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[personal profile] geekchick77

Edit: This post is up on Geek Feminism and has also been syndicated on BlogHer. It was #1 on Hacker News for several hours, was highly ranked on Reddit, and has been shared over 1000 times on Twitter.

I work at a startup, and most of the time, I enjoy it. Compared to most tech companies, and certainly most startups, we have quite a few people who are relatively clueful. There are relatively few moments of “brogrammer” culture. There is, however, one thing that has been bugging me for months, ever since it was introduced.

I took it for granted that everyone was familiar with the “That’s what she said,” joke, but a recent conversation with a consultant friend made me realize some industries don’t feature it on a daily basis. For those who haven’t heard it a million times, the idea is that when somebody says something that could remotely be turned into a sexual joke, e.g. “I’m trying to solve this problem but it’s really hard!” you say “That’s what SHE said,” in a lascivious tone.

Now, I admit to having made this joke myself, at times. Once in a while, I even find it funny. What I don’t find funny is a bot we have in our general IRC channel at work, that has some basic AI devoted to determining when to interject TWSS into the conversation.

I asked a number of times to have that bot function turned off, but got the usual combination of being ignored, being told it’s funny, and being told I should lighten up. I tried explaining once why it was objectionable, and managed to get the guys saying variations, e.g. “That’s what your DAD said,” for an evening, but that was about it.

Last Friday, the bot went a bit crazy and started throwing TWSS into the conversation with no apparent rhyme or reason. Finally, I had had enough. And then it came to me: I would write my OWN bot, that responded to TWSS with a quotation from a notable woman. If they are so keen on what she said, why don’t we get educated about what she really had to say. And so the “whatshereallysaid” bot was born. It might annoy the guys into shutting off the TWSS bot, or we might all learn about notable women. It’s a win either way, in my books!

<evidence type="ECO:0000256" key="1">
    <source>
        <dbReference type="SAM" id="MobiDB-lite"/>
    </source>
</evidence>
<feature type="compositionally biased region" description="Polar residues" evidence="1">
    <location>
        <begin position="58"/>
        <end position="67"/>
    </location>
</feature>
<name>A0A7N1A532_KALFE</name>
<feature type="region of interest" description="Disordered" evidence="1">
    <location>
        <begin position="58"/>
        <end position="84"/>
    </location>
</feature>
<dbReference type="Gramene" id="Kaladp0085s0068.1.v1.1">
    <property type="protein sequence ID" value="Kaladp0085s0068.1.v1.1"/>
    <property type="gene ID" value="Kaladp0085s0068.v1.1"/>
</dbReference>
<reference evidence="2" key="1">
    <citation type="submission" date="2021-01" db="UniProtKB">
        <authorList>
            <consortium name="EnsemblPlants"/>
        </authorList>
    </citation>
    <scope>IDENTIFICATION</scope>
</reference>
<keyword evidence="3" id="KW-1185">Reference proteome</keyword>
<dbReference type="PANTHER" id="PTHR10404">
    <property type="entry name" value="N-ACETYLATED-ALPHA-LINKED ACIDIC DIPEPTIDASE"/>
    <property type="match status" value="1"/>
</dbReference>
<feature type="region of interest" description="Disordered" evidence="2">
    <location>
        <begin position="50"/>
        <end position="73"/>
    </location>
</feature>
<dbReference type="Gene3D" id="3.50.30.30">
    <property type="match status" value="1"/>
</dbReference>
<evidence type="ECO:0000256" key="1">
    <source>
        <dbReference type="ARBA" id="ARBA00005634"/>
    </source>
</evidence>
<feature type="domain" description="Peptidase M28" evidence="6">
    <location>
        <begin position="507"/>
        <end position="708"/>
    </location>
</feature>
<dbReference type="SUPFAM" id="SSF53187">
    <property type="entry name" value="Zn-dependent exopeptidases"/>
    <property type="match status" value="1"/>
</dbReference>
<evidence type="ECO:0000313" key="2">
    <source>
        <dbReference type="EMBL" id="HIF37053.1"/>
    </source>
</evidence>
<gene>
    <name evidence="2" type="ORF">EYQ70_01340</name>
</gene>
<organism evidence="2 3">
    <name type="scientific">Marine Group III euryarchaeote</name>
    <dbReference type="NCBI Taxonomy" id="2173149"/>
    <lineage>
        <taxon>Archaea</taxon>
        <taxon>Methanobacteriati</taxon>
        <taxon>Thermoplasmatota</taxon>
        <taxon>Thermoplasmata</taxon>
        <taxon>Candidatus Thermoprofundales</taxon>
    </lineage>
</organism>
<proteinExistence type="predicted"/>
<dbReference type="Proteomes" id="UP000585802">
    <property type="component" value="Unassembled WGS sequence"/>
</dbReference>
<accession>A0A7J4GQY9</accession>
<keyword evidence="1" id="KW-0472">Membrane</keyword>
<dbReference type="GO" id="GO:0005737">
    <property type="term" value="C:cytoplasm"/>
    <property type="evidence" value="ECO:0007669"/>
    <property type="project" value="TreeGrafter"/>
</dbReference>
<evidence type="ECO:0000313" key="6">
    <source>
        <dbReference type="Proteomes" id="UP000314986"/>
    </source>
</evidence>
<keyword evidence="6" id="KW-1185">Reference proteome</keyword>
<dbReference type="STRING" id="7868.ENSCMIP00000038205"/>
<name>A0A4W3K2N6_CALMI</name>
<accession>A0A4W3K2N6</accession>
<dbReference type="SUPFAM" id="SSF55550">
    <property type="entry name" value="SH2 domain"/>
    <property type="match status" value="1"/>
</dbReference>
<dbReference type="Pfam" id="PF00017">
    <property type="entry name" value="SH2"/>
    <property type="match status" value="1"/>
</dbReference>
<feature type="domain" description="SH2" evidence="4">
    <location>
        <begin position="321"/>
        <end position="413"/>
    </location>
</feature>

I’d never written a bot, but how hard could it be? Python is my primary programming language these days, so I started searching for Python IRC bots. I tried a few different libraries before setting on twisted. I found a very nice example of a logging bot using twisted , and went from there.

Step 1: I copied the LogBot code into local files, and tried running it. Since the IRC channels I am normally in use SSL, I had to set up my own channel on a public IRC server for testing. It took a while to get the settings right, but finally I succeeded!

Step 2: I created a quotes file and put in a couple of my favorite quotes to test with. I created class to randomly select a quote from the file. I modified the log bot so that if you said its name, it would get a quote and post it to the channel.

Step 3: My ultimate goal was to put the bot in the work channel, so I needed it to support SSL. I found a stackoverflow thread about using a different connect function, one for SSL. Again, it took me some time to get the settings right, but eventually I got the bot to connect to the work IRC server.

Step 4: Now I needed more quotes! I found an excellent website of quotes by women and wrote a small script to scrape the quotes. I used the excellent python requests library. The script got the content of the main links page, and iterated over the links, using a regular expression to get the name and then following the link to the quotes page. Then it pulled the quotes out of the page content and stored them in a text file, one per line, with the woman’s name attached.

Step 5: I set up my own private channel and had my bot connect. I tested it to verify it was correctly noticing and responding to trigger phrases. Once I was confident of that, I tried in the general chat channel. Success!

Step 6: I cleaned up the code, removing everything unrelated to posting quotes, and adding a settings file. I made the trigger phrases configurable. I also added a virtualenv. I felt the project was now in good enough shape to post publicly, so I shared it on github.

Step 7: At this point, I was still running the bot on my own computer, which was clearly non-ideal. I wanted it to be in the channel all the time, not just when I was logged in! I found a python daemon implementation and made my bot run through that. Perfect! Now I could run it from one of the development servers at work.